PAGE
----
There is a fascinating parallel in research on injury rates in U.S. Army basic training, a two-month regimen that pushes recruits to their physical limits. In numerous studies going back more than two decades, women are shown to suffer injuries at substantially higher rates than men, with stress fractures to the lower legs a particular problem. But one large study also suggests that the women are both more frequently injured and tougher. It takes a bigger injury to knock them out of the service. The men, by comparison, are wimps; they leave with more minor ailments. In sports, just as in the military, women are relative newcomers. In both venues, there may be an element of “toughing it out” to prove they belong. “From the earliest levels in girls’ sports, up through the elite and Olympic level, how one plays the sport, how one comports oneself, is talked about in specific ways that transcend technical or tactical expertise,” Colleen Hacker says. “It is more overt with the girls than the boys. Character counts. Physical toughness, mental toughness and handling adversity count.”
Michael Sokolove is a contributing writer for the magazine. This article is adapted from Warrior Girls: Protecting Our Daughters Against the Injury Epidemic in Women’s Sports, which will be published in June.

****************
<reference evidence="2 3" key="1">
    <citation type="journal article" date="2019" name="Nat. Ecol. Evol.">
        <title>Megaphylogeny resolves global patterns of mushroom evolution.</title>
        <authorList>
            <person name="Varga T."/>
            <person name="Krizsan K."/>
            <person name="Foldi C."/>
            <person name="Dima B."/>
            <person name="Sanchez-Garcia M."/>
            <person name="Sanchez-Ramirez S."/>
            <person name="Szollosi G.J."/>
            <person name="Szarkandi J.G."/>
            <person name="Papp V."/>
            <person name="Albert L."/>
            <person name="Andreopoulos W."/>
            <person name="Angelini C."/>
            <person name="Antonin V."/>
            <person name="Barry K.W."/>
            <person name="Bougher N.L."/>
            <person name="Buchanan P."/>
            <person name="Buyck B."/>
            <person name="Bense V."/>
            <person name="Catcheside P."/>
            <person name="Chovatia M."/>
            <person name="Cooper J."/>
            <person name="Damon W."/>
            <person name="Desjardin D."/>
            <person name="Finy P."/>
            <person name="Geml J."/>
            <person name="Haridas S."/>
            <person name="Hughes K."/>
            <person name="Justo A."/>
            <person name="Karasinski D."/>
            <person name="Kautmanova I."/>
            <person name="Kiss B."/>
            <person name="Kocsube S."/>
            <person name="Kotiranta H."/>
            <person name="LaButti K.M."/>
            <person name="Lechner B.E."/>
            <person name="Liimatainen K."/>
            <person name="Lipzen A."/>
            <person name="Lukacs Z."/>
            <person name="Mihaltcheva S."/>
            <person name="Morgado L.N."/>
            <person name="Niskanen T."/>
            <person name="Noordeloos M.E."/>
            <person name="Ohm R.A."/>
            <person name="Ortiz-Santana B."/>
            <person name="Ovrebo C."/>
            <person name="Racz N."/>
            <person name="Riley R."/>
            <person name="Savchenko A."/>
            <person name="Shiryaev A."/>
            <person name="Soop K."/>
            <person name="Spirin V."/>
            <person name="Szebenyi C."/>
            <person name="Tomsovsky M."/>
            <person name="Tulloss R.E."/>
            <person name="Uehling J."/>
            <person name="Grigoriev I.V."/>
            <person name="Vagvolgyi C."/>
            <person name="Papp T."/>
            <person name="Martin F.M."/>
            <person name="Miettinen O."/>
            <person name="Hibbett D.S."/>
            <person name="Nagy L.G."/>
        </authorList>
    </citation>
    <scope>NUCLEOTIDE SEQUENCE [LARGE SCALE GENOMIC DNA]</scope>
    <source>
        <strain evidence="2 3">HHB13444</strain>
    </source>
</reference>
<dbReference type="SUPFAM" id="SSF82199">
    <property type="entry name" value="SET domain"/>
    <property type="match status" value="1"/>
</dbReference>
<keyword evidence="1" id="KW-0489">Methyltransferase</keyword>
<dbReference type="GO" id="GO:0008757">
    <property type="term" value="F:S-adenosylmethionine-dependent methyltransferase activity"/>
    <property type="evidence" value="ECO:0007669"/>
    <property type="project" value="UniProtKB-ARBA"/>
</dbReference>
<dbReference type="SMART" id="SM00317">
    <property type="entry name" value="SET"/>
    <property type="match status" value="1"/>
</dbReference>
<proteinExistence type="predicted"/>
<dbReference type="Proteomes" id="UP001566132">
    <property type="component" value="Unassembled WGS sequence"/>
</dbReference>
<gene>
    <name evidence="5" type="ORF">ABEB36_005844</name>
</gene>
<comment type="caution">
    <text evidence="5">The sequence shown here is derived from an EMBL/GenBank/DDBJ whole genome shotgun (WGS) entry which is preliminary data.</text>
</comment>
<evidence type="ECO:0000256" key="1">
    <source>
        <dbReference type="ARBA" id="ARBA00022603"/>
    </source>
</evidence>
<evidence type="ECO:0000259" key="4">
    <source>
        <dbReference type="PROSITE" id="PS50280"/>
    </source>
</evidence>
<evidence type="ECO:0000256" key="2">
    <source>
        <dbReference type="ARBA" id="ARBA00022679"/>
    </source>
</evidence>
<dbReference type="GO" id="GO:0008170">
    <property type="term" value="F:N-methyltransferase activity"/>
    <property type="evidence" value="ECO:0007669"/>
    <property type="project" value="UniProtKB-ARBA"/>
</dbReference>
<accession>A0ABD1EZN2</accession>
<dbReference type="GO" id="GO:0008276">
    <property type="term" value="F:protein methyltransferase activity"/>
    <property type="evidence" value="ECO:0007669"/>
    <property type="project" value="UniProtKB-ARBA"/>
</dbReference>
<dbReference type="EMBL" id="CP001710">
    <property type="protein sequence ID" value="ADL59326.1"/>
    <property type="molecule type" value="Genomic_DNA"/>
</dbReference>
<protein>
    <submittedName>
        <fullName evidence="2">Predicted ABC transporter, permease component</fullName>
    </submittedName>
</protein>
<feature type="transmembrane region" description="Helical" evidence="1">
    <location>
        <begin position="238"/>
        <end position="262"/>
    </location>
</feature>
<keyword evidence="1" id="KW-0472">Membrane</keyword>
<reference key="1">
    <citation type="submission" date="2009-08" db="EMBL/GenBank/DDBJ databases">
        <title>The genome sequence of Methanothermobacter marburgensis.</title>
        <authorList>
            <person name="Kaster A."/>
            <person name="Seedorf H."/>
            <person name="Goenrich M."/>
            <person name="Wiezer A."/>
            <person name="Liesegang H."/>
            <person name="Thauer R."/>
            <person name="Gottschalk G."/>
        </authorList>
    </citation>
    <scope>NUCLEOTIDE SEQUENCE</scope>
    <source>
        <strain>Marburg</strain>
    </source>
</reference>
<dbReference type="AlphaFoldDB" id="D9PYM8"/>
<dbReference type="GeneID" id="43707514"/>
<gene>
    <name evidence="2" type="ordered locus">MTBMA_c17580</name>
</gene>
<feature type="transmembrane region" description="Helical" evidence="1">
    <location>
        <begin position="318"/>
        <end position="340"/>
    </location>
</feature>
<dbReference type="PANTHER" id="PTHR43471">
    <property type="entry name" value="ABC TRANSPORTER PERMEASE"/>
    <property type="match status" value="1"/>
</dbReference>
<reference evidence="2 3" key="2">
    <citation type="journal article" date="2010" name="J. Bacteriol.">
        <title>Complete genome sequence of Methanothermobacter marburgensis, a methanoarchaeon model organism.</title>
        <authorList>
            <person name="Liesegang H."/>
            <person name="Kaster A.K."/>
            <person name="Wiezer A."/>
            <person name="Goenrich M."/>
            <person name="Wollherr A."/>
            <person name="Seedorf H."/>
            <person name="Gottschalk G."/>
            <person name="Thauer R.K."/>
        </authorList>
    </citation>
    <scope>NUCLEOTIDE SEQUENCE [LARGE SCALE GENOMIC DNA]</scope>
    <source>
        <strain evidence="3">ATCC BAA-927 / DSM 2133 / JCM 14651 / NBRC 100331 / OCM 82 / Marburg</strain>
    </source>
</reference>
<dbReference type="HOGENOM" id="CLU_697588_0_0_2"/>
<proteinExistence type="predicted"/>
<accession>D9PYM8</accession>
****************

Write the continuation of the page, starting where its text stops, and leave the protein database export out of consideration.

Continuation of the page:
Not entirely sure where I wanted to go with this discussion-wise...I'm partly assuming the topic will naturally be of interest to some of the parents, and current and former athletes, around here.
The research into biomechanics, and the possibility of customized training programs drawing on that research to make sports safer (and in particular, to reduce A.C.L. injuries in girls), sounds fascinating, and one can only hope the initial reported results reliably hint at better prospects to come. Of course it also sounds as though better data on comparative injury rates at various ages, and for various sports, is needed. The passage about how the organization (and perceived stakes) of youth sports have changed over the past few decades also seemed reminiscent of things I've seen some posters here say before, concerning their own youth athletics experiences.